A while back I wrote an article about taking games with you when you travel (see here) and Nate Scheidler, Organizer of Chicago Boardgames Meetup Group, said that he packs a game called Pickomino. Although I’d heard of it, I hadn’t played it so I bought it and tried it out.
Pickomino is a dice and tile game published by Rio Grande Games here in the US which has a knack for finding great German-style family strategy games and publishing them in English for the game-loving American public. They work closely with the German publishers to ensure the essence of the game is carefully translated into English and have produce such games as Puerto Rico, Carcassonne and Lost Cities. Haven’t heard of these? You’ll probably only find them in specialty game stores or on the game shelf of your true “gamer” friends.
Back to Pickomino, its inventor is the prolific German game inventor Reiner Knizia (he also invented Easy Come, Easy Go reviewed HERE) and he’s done a great job of adding in a little strategy and some interesting twists to a familiar-feeling dice game. The goal of Pickomino is to collect as many roast worms as possible (apparently they are all the rage amongst the chickens). You do this by rolling eight dice and collecting the highest possible point total — without busting. The eight dice are numbered 1-5 plus one red worm, which is worth five points. You bust when you’ve used up all the dice and haven’t rolled at least one worm or you don’t roll any new numbers on your turn. If you don’t bust on your turn, you collect the tile that is the same number, or the next available one down, from the total you’ve rolled. (If you don’t roll a high enough number for an available tile, this is also considered a bust.) The tile will have 1-4 worms on it and the winner is whoever has collected the most worms on their tiles at the end of the game! There’s also a little bit of stealing and you have to return worms if you bust so there’s a bit going on but it’s easy to grasp and explain to others once you’ve sifted through the directions – which took us two reads, but was well worth the effort.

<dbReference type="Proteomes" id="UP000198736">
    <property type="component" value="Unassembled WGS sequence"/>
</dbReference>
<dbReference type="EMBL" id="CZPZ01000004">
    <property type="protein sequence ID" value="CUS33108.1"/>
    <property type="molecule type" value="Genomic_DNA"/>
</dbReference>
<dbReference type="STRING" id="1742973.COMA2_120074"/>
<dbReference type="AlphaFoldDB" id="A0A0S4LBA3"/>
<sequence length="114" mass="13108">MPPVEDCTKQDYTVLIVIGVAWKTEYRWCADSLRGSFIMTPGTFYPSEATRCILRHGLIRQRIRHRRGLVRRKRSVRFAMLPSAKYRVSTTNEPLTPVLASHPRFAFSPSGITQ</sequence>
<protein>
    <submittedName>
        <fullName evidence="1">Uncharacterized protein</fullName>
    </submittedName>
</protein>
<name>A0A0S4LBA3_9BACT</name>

Ironically, I like this game but I’m terrible at it. I have the worst rolling luck – yet with it’s great catch-up factor I was able to come back from a 12 worms deficit to win last night! A little stellar rolling by me and some poor rolling by my opponent and I was back in the game!
The Game Aisle game testers found Pickomino fun with 2 players as well as 4-5 (we didn’t try more than that). There is a bit of adding so this is a great game to play with kids so they learn quick addition without the assistance of their iPhone’s calculator function!
~$20-$25 at Amazon and some specialty game retailers
2 – 7 Players (tried both 2 and 4-5 and it played well, did not try 6-7)
Ages 8 and up